Angela Coronica has just marked 30 years in an industry she “intentionally accidentally” fell into.
Being strong at sport, Coronica initially wanted to become a physiotherapist in high school.
Missing the cut-off, and at the advice of her parents to find a good job, she noticed pages of ads in the newspaper for computer-related roles.
“I thought: ‘that's a good base degree’. I'm good at maths and at science. So, I did a computer science degree.”
Now the director of Google Cloud Partnerships and Alliances in Australia and New Zealand, Angela was then one of eight women out of 150 men, although this was no deterrent.
“I loved it. I could very quickly translate the theory into the practical. And why I sort of fell into my career is that my personable, authentic personality lends itself to leadership.
“I operate bi-modally in that I understand a lot of the tech, and I also have an authentic passion and desire, and naturally empower people to bring out their best.”
For Angela, the purpose of technology is to genuinely improve people's lives whether it’s education, social or business.
“I'm someone who’s always been an evangelist for technology for good and technology for benefits.
“It's an industry and a capability that's moved so quickly because of the productivity and agility it brings.
“What's exciting is where this technology is going to go in the next five years through this springboard of more digitisation and seeing how it will be part of everyday use.”
Yet it was a conscious choice to follow the leadership path over a purely technical role.
“I had to make a decision at one stage in my career about whether I was going to go down a technical path or down the sales marketing path.
“That's when you do your soul searching, as we’ve probably all done at different times in our lives, and look at your strengths and what you're passionate about.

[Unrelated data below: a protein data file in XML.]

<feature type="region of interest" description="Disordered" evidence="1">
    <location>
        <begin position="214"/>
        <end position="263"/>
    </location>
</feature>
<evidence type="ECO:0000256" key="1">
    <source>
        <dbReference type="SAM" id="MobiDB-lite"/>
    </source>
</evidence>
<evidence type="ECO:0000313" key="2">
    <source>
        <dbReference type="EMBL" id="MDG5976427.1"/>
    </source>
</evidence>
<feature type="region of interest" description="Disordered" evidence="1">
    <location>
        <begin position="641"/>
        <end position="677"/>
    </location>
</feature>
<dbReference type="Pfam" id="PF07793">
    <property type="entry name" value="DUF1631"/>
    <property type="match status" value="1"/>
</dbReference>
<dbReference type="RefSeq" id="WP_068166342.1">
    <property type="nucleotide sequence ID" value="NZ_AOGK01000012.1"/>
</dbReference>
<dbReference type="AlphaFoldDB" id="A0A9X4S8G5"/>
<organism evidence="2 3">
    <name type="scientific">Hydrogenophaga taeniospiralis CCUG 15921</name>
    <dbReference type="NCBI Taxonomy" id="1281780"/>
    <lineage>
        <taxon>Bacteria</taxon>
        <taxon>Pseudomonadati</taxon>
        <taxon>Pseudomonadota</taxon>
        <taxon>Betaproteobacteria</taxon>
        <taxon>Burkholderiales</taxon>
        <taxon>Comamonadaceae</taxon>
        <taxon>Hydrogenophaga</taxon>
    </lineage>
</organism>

“And I chose the more people, sales and leadership path because I do genuinely get a kick out of supporting and developing people,” she says.
A love for numbers
Angela has seen how imposter syndrome can hold some women back from believing they have all the skills or experience to take the next step.
‘In mentoring, I try to help them get over that by saying: ‘yes you can do this, you are capable.’”
Her advice to young women considering a career in tech is that there is so much opportunity.
“You can go whatever avenue your heart and your head desires, but don't be limited by thinking it's a techie, geeky kind of field.
“There's so much opportunity and there's so many different kinds of roles.”
Away from the rigours of work, Angela loves nothing better than being in the water.
“ I always want to be in walking distance to a beach.”
With her husband and son, they make an active sports-loving family who seek out an interesting life of different activities, exploring new cuisines, and 007. “I’m a James Bond fan, so give me anything James Bond,” Angela says.
And a lockdown past-time has now become a new hobby.
“I’m a mad expert at Sudoku. That was my COVID skill and I can now do expert level without having to put in the numbers!”
Your values are in your DNA
Her love for sport and physical activity has never waned and has helped Angela draw on internal strength over a full career.
In a busy, fulfilling life, she nevertheless always makes time for the things that matter.
“What I've learned about myself is how much I value integrity. So, integrity is everything in terms of how you engage and the stamina that you need to have.”
“I'm very active and sporty… I'm a working mum and I’ve had some pretty robust roles. There’s resilience and grit that you need to be successful and it’s something I haven't had to work at too hard. It sort of comes naturally to me and it aligns to my DNA, which is to be curious. I was born curious.
“And my curiosity has never stopped, which links to the IT industry because there's always something to learn."
Angela Coronica is a Member of ACS.